The ability to run the smoker for a set amount of time (plus the relative reliability of the temperature control) meant we could actually “set it and forget it,” unlike with most pellet-fed smokers.
The unit has two main modes of operation: You can either target a meat temperature or set a specific amount of time. Target meat temperature mode runs the machine at a set temperature until the built-in meat temperature probe reaches the desired temperature. We could see this being particularly appealing for recipe-followers. The set time might be useful for smoke chefs who like to monitor their meat’s temperature by hand and from different locations on the meat and are comfortable with the art of smoking as well as the science.
The ability to run the smoker for a set amount of time (plus the relative reliability of the temperature control) meant we could actually “set it and forget it.” Most pellet-fed smokers have more variables in temperature and a greater likelihood of failure in a protracted smoking session.
The biggest drawback of this smoker is its lack of high-heat options, which makes it a dedicated low ’n’ slow smoker and nothing else. Other types of smokers can run hotter, enabling gas grill-type cooking in the 350-450 range. We found that the Char-Broil sometimes struggled to reach its advertised maximum temperature of 275; it’s at its best closer to 225. This is no slight if you are interested in lower-temperature smoking such as that used for hot-smoking salmon or the long, low smoke at 225 recommended for pulled pork or ribs.
Another gripe is that the relatively small smoker box doesn’t hold enough fuel to cover a long smoking session. In our test, the Char-Broil used up all the chips and ceased producing smoke after about 3 hours, even on lower-temperature smoking such as smoked salmon. It’s not hard to refill the smoker box, but it does require you to monitor the smoke output and open the unit to refill when necessary.
Take a peek at our guide to the best charcoal grills you can buy today.
Capacity: Plenty of Cooking Surface
One of the surprises of this ultra-compact unit is the available cooking surface, which comes in at 725 square inches. That’s larger than some smoker grills that take up at least double the deck real estate. Food height matters here, however, since if we were cooking taller items such as whole chickens, we’d need to remove racks to fit them, cutting the effective smoking space in half. That said, we were able to pack lower-height items such as salmon fillets in there, covering nearly all of the 725 square inches if we needed them.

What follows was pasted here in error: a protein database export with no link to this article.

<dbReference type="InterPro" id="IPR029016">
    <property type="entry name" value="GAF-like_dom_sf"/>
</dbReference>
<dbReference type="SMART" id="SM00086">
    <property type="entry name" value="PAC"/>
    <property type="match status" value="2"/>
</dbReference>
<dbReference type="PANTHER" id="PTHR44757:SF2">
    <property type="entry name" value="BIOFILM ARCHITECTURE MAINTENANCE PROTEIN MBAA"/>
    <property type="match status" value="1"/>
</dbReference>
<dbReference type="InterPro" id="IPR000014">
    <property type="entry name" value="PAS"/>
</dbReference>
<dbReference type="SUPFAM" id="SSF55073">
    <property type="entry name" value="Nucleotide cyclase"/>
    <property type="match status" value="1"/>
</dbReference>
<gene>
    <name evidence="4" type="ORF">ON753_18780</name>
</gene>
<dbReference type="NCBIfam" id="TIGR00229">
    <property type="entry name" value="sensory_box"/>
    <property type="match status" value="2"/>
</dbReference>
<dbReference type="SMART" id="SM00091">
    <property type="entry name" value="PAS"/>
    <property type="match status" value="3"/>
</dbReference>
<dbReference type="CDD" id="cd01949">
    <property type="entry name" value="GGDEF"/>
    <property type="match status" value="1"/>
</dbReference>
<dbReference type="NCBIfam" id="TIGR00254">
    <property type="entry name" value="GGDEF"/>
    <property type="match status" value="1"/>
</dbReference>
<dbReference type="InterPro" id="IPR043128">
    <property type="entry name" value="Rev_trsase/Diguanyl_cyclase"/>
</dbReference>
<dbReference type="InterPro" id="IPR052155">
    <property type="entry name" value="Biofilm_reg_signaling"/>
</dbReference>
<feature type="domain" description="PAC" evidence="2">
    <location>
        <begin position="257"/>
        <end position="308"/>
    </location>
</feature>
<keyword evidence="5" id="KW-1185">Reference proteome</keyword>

Price: Cheaper, but Not Cheap
The $300 price tag on this Char-Broil allowed us to get into smoking for much less than the grill-style smokers widely available at big box stores, which start at $400 and often run beyond $1,000. Comparable smokers such as the Masterbuilt 4-Rack Digital Electric Smoker range from $175 to $400, making the Char-Broil well-priced for its category.
One more affordable option is a gas-powered vertical smoker with analog controls. While you save around $100 going this route, you also sacrifice some of the ease of use. Bullet-style smokers can be cheaper (and Char-Broil sells their own), but you get much less cooking surface area and lose the digital interface.
Char-Broil Deluxe Digital Electric Smoker vs. Masterbuilt 4-Rack Digital Electric Smoker
There are many vertical smokers similar to the Char-Broil model we reviewed. The main differences are in heat source (some are gas or pellet-fed) and size. In this price range and type, however, the Masterbuilt 4-Rack Digital Electric Smoker offers very similar specs and performance for roughly $100 more.
Unlike the Char-Broil, the Masterbuilt stands on legs, which raises the cooking compartment to a much more usable height. Aside from that and an included cover, these units are nearly identical. Considering you can buy a stand to raise the height of the unit for $50 (or just set it on something you already have), we feel that it’s hard to justify the extra expense for the Masterbuilt over the Char-Broil.
Interested in reading more reviews? Take a look at our selection of the best smokers under $400.
Yes, buy it
If you’re looking for a plug-and-play smoker with a small footprint, the Char-Broil Deluxe Digital Electric Smoker gets the job done at a lower price point than most grill-style smokers.
- Product Name Deluxe Digital Electric Smoker
- Product Brand Char-Broil
- Price $299.99
- Fuel Wood chips or pellets
- Grilling area 725 square inches
- Warranty 1 year